19. 19.
    HUGIN Expert: Hugin home page. http://www.hugin.com/. Accessed 2015
  20. 20.
    Hawkins, R., Kelly, T., Knight, J., Graydon, P.: A new approach to creating clear safety arguments. In: Dale, C., Anderson, T. (eds.) Advances in System Safety: Proceedings of 19th Safety-Critical Systems Symposium, pp. 3–23. Springer, London (2011)CrossRefGoogle Scholar
  21. 21.
    Hempel, C.G.: Provisoes: a problem concerning the inferential function of scientific theories. Erkenntnis 28, 147–164 (1988)CrossRefGoogle Scholar
  22. 22.
    Suppe, F.: Hempel and the problem of provisos. In: Fetzer, J.H. (ed.) Science, Explanation, and Rationality: Aspects of the Philosophy of Carl G. Hempel, pp. 186–213. Oxford University Press, Oxford (2000)Google Scholar
  23. 23.
    Earman, J., Roberts, J., Smith, S.: Ceteris paribus lost. Erkenntnis 57, 281–301 (2002)MathSciNetCrossRefzbMATHGoogle Scholar
  24. 24.
    Rushby, J., Owre, S., Shankar, N.: Subtypes for specifications: predicate subtyping in PVS. IEEE Trans. Softw. Eng. 24, 709–720 (1998)CrossRefGoogle Scholar
  25. 25.
    Zeng, F., Lu, M., Zhong, D.: Using D-S evidence theory to evaluation of confidence in safety case. J. Theor. Appl. Inform. Technol. 47, 184–189 (2013)Google Scholar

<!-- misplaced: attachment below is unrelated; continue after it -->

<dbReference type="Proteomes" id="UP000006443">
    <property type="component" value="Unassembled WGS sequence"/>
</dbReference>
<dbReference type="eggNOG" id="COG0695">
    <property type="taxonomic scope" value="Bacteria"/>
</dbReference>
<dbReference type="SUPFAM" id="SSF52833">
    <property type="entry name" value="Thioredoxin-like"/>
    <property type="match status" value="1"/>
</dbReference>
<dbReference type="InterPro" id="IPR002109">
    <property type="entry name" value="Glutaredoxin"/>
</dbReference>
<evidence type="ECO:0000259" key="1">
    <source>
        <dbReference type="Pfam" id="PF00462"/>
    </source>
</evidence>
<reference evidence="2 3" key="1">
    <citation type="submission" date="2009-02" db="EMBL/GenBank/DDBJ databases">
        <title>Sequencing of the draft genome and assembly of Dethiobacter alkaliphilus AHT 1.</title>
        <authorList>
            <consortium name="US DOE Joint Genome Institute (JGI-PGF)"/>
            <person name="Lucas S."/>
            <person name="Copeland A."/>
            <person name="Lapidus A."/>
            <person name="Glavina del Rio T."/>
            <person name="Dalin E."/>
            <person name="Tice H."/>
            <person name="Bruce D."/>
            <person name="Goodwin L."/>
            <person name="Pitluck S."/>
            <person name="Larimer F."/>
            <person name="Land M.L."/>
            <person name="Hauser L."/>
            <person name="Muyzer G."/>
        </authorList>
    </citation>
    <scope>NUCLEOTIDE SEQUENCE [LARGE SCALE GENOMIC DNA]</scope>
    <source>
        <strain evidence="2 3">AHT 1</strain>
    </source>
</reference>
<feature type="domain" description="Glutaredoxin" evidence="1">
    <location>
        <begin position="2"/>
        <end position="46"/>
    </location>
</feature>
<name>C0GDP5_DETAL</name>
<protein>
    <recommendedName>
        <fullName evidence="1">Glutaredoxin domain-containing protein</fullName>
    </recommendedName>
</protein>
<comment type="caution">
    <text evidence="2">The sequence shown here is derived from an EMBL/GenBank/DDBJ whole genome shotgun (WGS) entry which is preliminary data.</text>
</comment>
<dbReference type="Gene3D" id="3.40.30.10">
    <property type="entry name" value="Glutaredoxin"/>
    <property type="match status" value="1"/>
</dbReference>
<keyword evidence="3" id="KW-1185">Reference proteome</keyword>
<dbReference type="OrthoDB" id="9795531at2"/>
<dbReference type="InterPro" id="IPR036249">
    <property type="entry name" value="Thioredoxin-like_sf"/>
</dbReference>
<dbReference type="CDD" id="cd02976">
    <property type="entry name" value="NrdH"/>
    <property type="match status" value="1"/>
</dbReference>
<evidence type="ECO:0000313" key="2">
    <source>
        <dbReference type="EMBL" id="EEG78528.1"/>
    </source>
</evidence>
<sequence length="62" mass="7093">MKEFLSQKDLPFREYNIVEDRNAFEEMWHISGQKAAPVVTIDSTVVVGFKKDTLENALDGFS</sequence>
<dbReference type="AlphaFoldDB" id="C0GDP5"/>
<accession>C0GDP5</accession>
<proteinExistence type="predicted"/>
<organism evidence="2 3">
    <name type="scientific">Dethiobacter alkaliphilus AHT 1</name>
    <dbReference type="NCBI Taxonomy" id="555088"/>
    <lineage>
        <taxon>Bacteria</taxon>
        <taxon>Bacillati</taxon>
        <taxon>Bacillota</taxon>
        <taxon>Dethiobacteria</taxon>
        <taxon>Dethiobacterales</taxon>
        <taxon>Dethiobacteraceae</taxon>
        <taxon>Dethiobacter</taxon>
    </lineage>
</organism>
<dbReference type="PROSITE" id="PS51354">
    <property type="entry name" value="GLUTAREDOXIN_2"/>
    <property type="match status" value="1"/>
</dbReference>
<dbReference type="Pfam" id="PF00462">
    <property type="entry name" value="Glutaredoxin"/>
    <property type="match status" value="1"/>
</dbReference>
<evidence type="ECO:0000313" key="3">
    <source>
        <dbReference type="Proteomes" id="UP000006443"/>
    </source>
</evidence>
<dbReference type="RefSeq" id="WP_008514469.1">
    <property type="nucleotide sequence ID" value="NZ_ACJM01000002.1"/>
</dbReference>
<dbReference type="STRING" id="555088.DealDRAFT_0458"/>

26. 26.
    Denney, E., Pai, G., Habli, I.: Towards measurement of confidence in safety cases. In: Fifth International Symposium on Empirical Software Engineering and Measurement (ESEM), Banff, Canada, pp. 380–383. IEEE Computer Society (2011)Google Scholar
  27. 27.
    Ossowski, S. (ed.): Agreement Technologies. Law, Governance and Technology Series, vol. 8. Springer, Heidelberg (2013)Google Scholar
  28. 28.
    Haley, C.B., Laney, R., Moffett, J.D., Nuseibeh, B.: Security requirements engineering: a framework for representation and analysis. IEEE Trans. Softw. Eng. 34, 133–153 (2008)CrossRefGoogle Scholar

Copyright information

© Springer International Publishing AG 2017

Authors and Affiliations

  1. 1.Computer Science LaboratorySRI InternationalMenlo ParkUSA

Personalised recommendations